Following the huge amount of media attention from last year’s event, speculation about the bird deaths was rampant. Before fireworks were blamed for the deaths, some wild theories began to emerge about the birds and their cause of death.
The rain of birds proved to be the perfect magnet for people searching for signs of the coming apocalypse. Given the sudden nature of the deaths and the gruesome scene it left, many made parallels between what happened in Beebe and the famous Biblical plagues.
Speculation about the event was only made worse by another that took place last year. Thousands of dead fish washed up on the shore of the Arkansas River. Even though the two events were not connected, their proximity was seen by some as further evidence that something strange was happening in Arkansas.
Now, a year later, this is guaranteed to rekindle some of the apocalyptic talk as the New Year begins.
Written by: Vanessa Formato
The New Year can is a time for celebration for many, but for many more it is a time of intense anxiety. In the final days of each December, people contemplate what they will strive to accomplish in the upcoming year, and for millions of women the goals center on losing weight. But is this obsession with appearance damaging? There is a growing movement pushing back against diet resolutions, and the charge is being led by the Fatosphere, a tight-knit network of Fat Acceptance bloggers and activists.
Big Fat Blog promoted a new kind of weight resolution on New Year’s Eve, 2011. The blog encouraged readers to, instead of taking up a weight loss-based resolution, participate in a “ReVolution” of self-love and healthy living. The website directed readers to another blog that features supplemental reading suggestions, links to plus-size fashion blogs and “Action Items:” tasks that participants can perform to spread their message. Actions include changing one’s Facebook profile picture to reflect positive sentiments about one’s body and circulating a press release by Marilyn Wann, author of “FAT!SO?”
“Let’s kick off the New Year… by Ditching Dieting and move toward eating ‘happily ever after,’” wrote Sharon Haywood on acclaimed body image blog Adios, Barbie. Calls to action on my blogs included the promotion of the Health at Every Size lifestyle.
Health at Every Size (HAES) is an increasingly popular approach to health and weight management that emphasizes healthy habits, like eating intuitively and engaging in pleasurable physical activity, over actively attempting to lose weight. Essential tenets of HAES include the beliefs that healthy bodies come in all shapes and sizes and that happiness and self-love play a large role in the ability to treat those bodies properly. Fat Acceptance activists have embraced the holistic philosophy as a way to combat the misconception that weight and health are inextricably linked. Sometimes the HAES approach will result in losing weight and something it won’t, but what it will do is lead to a healthier lifestyle.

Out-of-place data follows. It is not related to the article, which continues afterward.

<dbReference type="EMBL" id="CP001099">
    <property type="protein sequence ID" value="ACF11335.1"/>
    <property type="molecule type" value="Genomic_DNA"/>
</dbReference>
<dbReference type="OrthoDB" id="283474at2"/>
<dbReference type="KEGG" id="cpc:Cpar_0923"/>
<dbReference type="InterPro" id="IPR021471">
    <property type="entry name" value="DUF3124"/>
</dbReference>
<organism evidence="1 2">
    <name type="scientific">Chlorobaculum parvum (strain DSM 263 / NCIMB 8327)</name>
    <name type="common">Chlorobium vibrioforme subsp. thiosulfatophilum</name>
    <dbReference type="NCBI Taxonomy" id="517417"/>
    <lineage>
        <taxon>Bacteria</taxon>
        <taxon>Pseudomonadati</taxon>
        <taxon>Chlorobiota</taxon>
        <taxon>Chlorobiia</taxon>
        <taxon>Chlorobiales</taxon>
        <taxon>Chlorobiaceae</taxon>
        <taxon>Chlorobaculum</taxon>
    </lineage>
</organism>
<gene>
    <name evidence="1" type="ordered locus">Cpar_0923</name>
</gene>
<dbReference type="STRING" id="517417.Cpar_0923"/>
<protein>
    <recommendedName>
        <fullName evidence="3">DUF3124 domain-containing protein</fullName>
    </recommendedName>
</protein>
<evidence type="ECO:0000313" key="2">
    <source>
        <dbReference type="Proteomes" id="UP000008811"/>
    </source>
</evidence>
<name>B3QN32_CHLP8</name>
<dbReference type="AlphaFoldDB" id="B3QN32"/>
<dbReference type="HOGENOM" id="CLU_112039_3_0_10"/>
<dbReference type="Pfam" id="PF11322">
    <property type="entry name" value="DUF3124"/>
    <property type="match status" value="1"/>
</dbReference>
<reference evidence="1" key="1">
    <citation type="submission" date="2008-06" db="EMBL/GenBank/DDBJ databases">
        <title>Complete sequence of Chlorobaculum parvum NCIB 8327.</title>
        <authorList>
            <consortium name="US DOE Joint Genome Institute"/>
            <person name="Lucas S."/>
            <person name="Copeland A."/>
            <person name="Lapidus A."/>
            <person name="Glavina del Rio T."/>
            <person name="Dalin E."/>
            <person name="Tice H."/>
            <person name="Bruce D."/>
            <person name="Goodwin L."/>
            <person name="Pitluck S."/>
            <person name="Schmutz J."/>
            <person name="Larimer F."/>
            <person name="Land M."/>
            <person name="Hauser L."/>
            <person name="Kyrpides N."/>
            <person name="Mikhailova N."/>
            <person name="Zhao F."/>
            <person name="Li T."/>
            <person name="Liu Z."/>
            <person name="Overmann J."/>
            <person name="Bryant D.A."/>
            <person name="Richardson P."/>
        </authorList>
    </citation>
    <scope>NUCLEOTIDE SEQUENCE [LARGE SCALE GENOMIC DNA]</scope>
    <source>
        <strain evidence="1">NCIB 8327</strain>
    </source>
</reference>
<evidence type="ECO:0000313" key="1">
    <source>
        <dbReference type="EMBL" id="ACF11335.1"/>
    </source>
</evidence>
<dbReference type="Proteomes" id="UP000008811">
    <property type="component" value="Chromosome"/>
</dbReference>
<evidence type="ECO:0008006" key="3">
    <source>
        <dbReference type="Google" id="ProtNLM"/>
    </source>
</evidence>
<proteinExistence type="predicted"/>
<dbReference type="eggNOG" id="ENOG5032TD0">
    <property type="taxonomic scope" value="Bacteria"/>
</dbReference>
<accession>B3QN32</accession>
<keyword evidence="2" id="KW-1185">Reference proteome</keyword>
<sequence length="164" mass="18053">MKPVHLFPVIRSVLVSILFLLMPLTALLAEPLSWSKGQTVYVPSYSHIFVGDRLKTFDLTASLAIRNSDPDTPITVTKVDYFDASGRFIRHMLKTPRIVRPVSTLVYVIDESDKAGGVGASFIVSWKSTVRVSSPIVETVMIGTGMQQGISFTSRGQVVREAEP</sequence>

“We need to get the HAES message out there to counteract the torrent of disinformation being put out there by a 60 billion dollar per annum industry which is BUILT upon the knowledge that diets don’t work,” said AndyJo of Big Fat Blog in her call to arms.
There are increasingly many studies that suggest that diets are fundamentally ineffectual, as many dieters would guess. Yo-yo dieting—in which a person loses weight and subsequently gains it back, perhaps plus a number of pounds— may be more of a biological inevitability than it was once thought. In addition, science is casting doubt upon the idea that being “overweight” alone negatively impacts health. Instead, lifestyle factors are more important.
Pushback against the diet industry from today’s adults could spell a friendlier future for young people growing up in an image-obsessed culture. The stigmatization of fat does more harm than good for children according to leading psychologists and weight experts like Dr. Rebecca Puhl and Paul Ernsberger, a nutrition professor at Case Western Reserve University’s School of Medicine in Cleveland.